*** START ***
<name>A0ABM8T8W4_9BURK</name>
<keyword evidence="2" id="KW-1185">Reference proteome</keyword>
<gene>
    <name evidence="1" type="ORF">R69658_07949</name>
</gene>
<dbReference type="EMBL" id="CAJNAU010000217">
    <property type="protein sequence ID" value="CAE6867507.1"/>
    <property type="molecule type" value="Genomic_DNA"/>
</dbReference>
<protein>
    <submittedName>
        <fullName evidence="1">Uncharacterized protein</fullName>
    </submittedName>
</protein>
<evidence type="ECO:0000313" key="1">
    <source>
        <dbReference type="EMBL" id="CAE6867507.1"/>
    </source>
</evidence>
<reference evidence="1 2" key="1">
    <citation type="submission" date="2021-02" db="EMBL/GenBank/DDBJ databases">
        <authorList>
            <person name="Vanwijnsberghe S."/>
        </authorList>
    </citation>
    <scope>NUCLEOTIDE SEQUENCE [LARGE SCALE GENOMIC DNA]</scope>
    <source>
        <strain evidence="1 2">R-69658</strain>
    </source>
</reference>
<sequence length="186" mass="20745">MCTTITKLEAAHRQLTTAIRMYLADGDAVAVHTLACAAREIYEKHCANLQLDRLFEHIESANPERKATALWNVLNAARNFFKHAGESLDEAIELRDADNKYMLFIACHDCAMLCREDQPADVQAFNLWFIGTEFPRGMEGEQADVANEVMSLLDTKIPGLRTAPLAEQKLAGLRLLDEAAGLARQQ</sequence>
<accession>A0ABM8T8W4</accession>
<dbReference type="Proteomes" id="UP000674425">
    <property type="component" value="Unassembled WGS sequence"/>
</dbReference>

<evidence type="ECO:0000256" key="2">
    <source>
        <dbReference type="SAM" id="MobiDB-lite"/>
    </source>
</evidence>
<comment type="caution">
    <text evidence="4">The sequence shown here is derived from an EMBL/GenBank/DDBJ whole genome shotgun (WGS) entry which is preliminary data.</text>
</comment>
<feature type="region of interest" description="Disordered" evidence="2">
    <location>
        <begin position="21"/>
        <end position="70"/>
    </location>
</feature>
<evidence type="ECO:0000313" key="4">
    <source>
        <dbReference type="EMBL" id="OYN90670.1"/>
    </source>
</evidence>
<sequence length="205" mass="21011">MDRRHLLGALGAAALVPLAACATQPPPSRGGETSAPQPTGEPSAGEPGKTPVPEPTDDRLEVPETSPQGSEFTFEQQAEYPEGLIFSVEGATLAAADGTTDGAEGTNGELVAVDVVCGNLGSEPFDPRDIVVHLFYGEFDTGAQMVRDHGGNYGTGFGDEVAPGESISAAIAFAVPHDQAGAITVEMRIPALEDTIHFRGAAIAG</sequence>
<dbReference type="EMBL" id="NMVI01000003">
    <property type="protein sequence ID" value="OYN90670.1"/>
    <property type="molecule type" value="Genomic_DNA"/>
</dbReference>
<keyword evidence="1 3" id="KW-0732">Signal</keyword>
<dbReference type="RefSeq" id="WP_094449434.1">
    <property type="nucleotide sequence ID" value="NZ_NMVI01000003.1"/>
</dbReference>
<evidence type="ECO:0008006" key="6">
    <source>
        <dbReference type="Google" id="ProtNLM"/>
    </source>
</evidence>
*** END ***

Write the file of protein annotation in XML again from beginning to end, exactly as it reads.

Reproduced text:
<name>A0ABM8T8W4_9BURK</name>
<keyword evidence="2" id="KW-1185">Reference proteome</keyword>
<gene>
    <name evidence="1" type="ORF">R69658_07949</name>
</gene>
<dbReference type="EMBL" id="CAJNAU010000217">
    <property type="protein sequence ID" value="CAE6867507.1"/>
    <property type="molecule type" value="Genomic_DNA"/>
</dbReference>
<protein>
    <submittedName>
        <fullName evidence="1">Uncharacterized protein</fullName>
    </submittedName>
</protein>
<evidence type="ECO:0000313" key="1">
    <source>
        <dbReference type="EMBL" id="CAE6867507.1"/>
    </source>
</evidence>
<reference evidence="1 2" key="1">
    <citation type="submission" date="2021-02" db="EMBL/GenBank/DDBJ databases">
        <authorList>
            <person name="Vanwijnsberghe S."/>
        </authorList>
    </citation>
    <scope>NUCLEOTIDE SEQUENCE [LARGE SCALE GENOMIC DNA]</scope>
    <source>
        <strain evidence="1 2">R-69658</strain>
    </source>
</reference>
<sequence length="186" mass="20745">MCTTITKLEAAHRQLTTAIRMYLADGDAVAVHTLACAAREIYEKHCANLQLDRLFEHIESANPERKATALWNVLNAARNFFKHAGESLDEAIELRDADNKYMLFIACHDCAMLCREDQPADVQAFNLWFIGTEFPRGMEGEQADVANEVMSLLDTKIPGLRTAPLAEQKLAGLRLLDEAAGLARQQ</sequence>
<accession>A0ABM8T8W4</accession>
<dbReference type="Proteomes" id="UP000674425">
    <property type="component" value="Unassembled WGS sequence"/>
</dbReference>

<evidence type="ECO:0000256" key="2">
    <source>
        <dbReference type="SAM" id="MobiDB-lite"/>
    </source>
</evidence>
<comment type="caution">
    <text evidence="4">The sequence shown here is derived from an EMBL/GenBank/DDBJ whole genome shotgun (WGS) entry which is preliminary data.</text>
</comment>
<feature type="region of interest" description="Disordered" evidence="2">
    <location>
        <begin position="21"/>
        <end position="70"/>
    </location>
</feature>
<evidence type="ECO:0000313" key="4">
    <source>
        <dbReference type="EMBL" id="OYN90670.1"/>
    </source>
</evidence>
<sequence length="205" mass="21011">MDRRHLLGALGAAALVPLAACATQPPPSRGGETSAPQPTGEPSAGEPGKTPVPEPTDDRLEVPETSPQGSEFTFEQQAEYPEGLIFSVEGATLAAADGTTDGAEGTNGELVAVDVVCGNLGSEPFDPRDIVVHLFYGEFDTGAQMVRDHGGNYGTGFGDEVAPGESISAAIAFAVPHDQAGAITVEMRIPALEDTIHFRGAAIAG</sequence>
<dbReference type="EMBL" id="NMVI01000003">
    <property type="protein sequence ID" value="OYN90670.1"/>
    <property type="molecule type" value="Genomic_DNA"/>
</dbReference>
<keyword evidence="1 3" id="KW-0732">Signal</keyword>
<dbReference type="RefSeq" id="WP_094449434.1">
    <property type="nucleotide sequence ID" value="NZ_NMVI01000003.1"/>
</dbReference>
<evidence type="ECO:0008006" key="6">
    <source>
        <dbReference type="Google" id="ProtNLM"/>
    </source>
</evidence>